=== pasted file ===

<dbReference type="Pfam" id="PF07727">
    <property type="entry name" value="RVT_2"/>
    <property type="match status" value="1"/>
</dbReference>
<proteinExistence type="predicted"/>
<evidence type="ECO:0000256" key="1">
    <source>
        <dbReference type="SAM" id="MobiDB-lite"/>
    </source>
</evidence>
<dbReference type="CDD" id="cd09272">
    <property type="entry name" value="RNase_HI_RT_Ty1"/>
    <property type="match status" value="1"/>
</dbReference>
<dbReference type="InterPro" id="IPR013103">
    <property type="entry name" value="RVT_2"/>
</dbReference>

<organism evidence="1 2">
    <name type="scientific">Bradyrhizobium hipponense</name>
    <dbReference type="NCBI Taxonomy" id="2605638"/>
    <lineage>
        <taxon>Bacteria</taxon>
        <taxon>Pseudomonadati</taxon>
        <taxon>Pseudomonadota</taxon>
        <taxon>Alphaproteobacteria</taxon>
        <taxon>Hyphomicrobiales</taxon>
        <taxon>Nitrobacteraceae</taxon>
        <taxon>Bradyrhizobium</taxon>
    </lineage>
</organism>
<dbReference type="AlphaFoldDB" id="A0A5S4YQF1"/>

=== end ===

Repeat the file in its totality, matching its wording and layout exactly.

<dbReference type="Pfam" id="PF07727">
    <property type="entry name" value="RVT_2"/>
    <property type="match status" value="1"/>
</dbReference>
<proteinExistence type="predicted"/>
<evidence type="ECO:0000256" key="1">
    <source>
        <dbReference type="SAM" id="MobiDB-lite"/>
    </source>
</evidence>
<dbReference type="CDD" id="cd09272">
    <property type="entry name" value="RNase_HI_RT_Ty1"/>
    <property type="match status" value="1"/>
</dbReference>
<dbReference type="InterPro" id="IPR013103">
    <property type="entry name" value="RVT_2"/>
</dbReference>

<organism evidence="1 2">
    <name type="scientific">Bradyrhizobium hipponense</name>
    <dbReference type="NCBI Taxonomy" id="2605638"/>
    <lineage>
        <taxon>Bacteria</taxon>
        <taxon>Pseudomonadati</taxon>
        <taxon>Pseudomonadota</taxon>
        <taxon>Alphaproteobacteria</taxon>
        <taxon>Hyphomicrobiales</taxon>
        <taxon>Nitrobacteraceae</taxon>
        <taxon>Bradyrhizobium</taxon>
    </lineage>
</organism>
<dbReference type="AlphaFoldDB" id="A0A5S4YQF1"/>